Apple announced the newest version of Xcode, Xcode 9, at WWDC ’17. There’s a ton of new features in the latest version, but I wanted to highlight one of these features that stuck out to me as being a huge time saver for designers and developers alike, and that’s the changes to asset catalogs.

Asset catalogs have grown to be a highly utilized feature for us, and I’m excited about two of the new features: “Preserve Vector Data” and color assets. Let’s take a deeper look at these two new features.

Preserve Vector Data

A few years ago, I posted about using PDF Vector assets in iOS. While this tutorial still works great in Xcode 9, there are some big changes in the way vector data can be used in iOS 11 and Xcode 9.

Since iOS 8, vectors have been able to be used in asset catalogs, but Xcode would compile down the vectors into static images at a set size; the images could not be scaled up or down at runtime without the images becoming distorted.

Check "Preserve Vector Data" under the Resizing options, and ensure that "Individual Scales" is selected under the Scales options.

This all changes with Xcode 9 and iOS 11: There’s a new checkbox in the Asset Catalog Attributes Inspector called “Preserve Vector Data.” Checking this box will ensure that Xcode includes a copy of the PDF vector data in the compiled binary. At runtime, iOS can automatically upscale or downscale the vector data to output an image in your app whether you’re using the image in code or in a Storyboard scene. Remember: When using PDF vector data, set the “Scales” value to “Single Scale” in the Attribute Inspector to ensure the proper loading the PDF vector data to populate image.

This change also works in conjunction with the new Tab Bar icon HUD that Apple implemented as an accessibility feature in iOS 11. If you enable “Preserve Vector Data” this feature comes to your apps with no additional work. By enabling this feature, iOS 11 can also automatically scale images regardless of whether you’re increasing a UIImageView’s bounds, or using Size Classes to change an UIImageView size.

So, there must be a caveat right? Well, there is, sort of: This will increase the size of the compiled binary due to the extra data. When you consider that you’re no longer having to include various images sizes; however, that isn’t really a downside at all.

What if I’m targeting iOS 10?

If you’re using the “Preserve Vector Data” option in the Asset Catalogs, you will still be able to use the same vector-based images on iOS 10; however, the images will not be scaled up using the additional vector data. It will use the older scaling mechanisms and will leave you with a blurry image when scaling up beyond the original PDF size.

Color Assets

One of the niftiest additions to Asset Catalogs in Xcode 9 is the ability to add your color palette right alongside of your images. Before this addition, we often found ourselves creating a Swift class that had methods to return UIColor objects for the colors we’d use throughout our app. This makes everything much cleaner.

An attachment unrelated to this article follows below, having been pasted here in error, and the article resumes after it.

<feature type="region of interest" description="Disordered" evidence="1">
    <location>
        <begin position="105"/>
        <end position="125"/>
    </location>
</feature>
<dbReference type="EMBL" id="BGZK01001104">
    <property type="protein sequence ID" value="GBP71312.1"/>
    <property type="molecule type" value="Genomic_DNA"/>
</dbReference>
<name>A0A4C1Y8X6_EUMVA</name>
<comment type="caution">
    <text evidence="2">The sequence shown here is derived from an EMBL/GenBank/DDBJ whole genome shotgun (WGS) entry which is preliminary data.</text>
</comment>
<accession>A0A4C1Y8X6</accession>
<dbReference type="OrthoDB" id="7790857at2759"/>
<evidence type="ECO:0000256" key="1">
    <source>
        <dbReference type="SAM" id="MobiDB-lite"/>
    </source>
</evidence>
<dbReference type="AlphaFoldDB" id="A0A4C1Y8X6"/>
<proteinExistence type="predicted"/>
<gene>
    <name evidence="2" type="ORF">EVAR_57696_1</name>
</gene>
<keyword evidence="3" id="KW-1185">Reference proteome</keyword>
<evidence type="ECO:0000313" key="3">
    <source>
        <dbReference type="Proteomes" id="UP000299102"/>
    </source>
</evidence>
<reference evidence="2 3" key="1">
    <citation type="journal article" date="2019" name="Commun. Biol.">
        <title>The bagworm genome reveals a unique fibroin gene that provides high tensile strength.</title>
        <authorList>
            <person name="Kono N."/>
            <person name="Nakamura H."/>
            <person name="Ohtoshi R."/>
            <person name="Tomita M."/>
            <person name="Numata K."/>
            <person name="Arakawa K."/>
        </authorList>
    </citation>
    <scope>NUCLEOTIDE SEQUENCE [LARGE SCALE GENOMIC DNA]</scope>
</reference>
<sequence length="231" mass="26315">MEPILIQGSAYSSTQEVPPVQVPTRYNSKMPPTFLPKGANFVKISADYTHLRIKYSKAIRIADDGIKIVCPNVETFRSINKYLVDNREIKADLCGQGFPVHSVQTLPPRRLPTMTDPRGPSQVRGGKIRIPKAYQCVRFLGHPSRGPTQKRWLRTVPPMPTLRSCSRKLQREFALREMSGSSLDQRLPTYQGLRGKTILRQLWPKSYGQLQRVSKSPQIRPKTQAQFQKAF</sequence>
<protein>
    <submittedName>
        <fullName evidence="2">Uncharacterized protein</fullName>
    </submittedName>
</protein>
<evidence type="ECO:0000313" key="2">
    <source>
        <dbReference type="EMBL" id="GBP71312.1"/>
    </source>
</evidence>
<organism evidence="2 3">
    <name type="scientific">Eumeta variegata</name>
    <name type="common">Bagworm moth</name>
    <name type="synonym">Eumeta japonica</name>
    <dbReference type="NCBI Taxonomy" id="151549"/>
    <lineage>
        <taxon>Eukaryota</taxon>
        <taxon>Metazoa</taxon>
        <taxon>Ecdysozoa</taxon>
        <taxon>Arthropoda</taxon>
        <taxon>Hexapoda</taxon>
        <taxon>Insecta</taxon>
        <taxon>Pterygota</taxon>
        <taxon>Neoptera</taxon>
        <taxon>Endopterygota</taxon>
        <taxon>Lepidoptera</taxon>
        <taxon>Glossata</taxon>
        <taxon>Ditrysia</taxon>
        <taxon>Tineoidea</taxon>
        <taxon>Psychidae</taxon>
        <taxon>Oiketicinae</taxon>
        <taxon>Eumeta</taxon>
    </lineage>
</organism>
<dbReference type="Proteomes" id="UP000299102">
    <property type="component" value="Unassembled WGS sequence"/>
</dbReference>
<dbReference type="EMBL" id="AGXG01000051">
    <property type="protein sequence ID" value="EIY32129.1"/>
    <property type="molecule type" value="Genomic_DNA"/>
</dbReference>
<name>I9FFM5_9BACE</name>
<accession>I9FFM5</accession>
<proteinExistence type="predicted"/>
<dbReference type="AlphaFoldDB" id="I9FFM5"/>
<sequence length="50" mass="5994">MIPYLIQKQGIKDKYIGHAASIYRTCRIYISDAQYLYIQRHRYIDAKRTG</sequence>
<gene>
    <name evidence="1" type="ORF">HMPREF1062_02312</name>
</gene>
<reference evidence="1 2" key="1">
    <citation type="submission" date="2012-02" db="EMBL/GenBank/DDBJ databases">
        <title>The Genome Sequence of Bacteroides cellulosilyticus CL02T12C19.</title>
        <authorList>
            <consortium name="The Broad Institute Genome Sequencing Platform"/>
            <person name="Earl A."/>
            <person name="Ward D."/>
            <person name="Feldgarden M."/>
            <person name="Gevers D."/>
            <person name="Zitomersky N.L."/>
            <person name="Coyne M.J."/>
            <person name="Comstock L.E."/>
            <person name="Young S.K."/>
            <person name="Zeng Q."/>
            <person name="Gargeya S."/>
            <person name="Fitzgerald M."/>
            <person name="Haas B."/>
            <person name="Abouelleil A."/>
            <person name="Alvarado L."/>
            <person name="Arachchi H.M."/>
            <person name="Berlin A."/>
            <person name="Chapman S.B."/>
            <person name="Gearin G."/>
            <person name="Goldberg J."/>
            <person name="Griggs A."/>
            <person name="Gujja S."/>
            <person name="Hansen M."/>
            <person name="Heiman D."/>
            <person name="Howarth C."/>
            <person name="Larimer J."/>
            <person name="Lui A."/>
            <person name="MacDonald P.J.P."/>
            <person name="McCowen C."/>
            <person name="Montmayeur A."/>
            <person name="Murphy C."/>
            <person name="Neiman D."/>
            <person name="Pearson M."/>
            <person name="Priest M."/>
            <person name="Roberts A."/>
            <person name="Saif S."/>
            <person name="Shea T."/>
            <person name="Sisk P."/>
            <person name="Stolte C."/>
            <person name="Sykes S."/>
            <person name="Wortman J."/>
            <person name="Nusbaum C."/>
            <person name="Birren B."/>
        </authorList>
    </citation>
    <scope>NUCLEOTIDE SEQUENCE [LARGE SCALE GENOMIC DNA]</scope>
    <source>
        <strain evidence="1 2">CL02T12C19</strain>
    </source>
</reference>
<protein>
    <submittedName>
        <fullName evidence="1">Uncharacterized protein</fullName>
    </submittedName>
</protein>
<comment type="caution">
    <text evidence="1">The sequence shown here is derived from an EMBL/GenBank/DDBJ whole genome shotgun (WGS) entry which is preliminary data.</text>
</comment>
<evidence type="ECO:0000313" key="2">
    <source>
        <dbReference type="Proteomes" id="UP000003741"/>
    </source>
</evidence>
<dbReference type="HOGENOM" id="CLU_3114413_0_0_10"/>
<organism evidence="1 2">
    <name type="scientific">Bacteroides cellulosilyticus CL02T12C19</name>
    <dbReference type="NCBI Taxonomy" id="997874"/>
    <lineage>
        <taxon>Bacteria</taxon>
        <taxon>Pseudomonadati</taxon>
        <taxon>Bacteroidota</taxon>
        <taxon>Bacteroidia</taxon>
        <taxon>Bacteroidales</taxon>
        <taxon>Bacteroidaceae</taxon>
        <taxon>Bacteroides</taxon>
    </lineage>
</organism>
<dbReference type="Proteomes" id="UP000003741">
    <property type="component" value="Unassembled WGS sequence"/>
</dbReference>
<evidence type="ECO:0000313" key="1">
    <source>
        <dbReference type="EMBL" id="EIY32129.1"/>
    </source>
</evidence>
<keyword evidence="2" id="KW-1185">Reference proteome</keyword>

Before beginning, however, you’ll want to make a decision on if you want colors added to the same Asset Catalog as images. You can, of course, separate the colors from the images by adding Groups to the catalog; or, you can do as we’ve done, create a new Asset Catalog just for colors. By doing this, you’ll be able to easily move color-only Asset Catalogs to other projects without bringing over the images, if multiple apps share the same color palettes. In this tutorial, we’ll create a separate catalog to house the colors.

To do this and add a color asset to the new Asset Catalog, perform these steps with your project open in Xcode:

  1. Select File | New | File
  2. Select “Asset Catalog” as the type to create and name it “Colors”, ensuring that it’s included in the appropriate Targets
  3. Open the “Colors” Asset Catalog that was just created
  4. Press the “+” button in the bottom of the list pane and select “New Color Set”
  5. Select the color and open the Attributes Inspector
  6. Name the color in the name field, select the Color Space to be used, and finally specify the RGBA values in decimal form (divide the integer RGB values by 255).

You can select a different color space, and easily set the RGBA values right from the Attributes Inspector.

Follow these steps to create as many color assets as needed by your app. Then, when you want to use this color in code, it’s as simple as doing this in Swift:


if #available(iOS 11.0, *)
  let color: UIColor = UIColor(named: "MartianRed")!
  self.view.backgroundColor = color
}

Or, if you’re using Objective-C, you can do this:


UIColor *color = [UIColor colorNamed:@"MartianRed"];
[self.view setBackgroundColor:color];

You can also access these colors inside of Storyboard scenes by selecting the “Color” drop down in the Attributes Inspector. There’s a new section named “Named Colors” that will list all colors defined in the project’s Asset Catalogs.

With this new addition, all developers will hopefully start embracing easily changeable color values throughout apps without having to write any extra code to have this functionality.

Cory Bohon

Cross Platform Engineer

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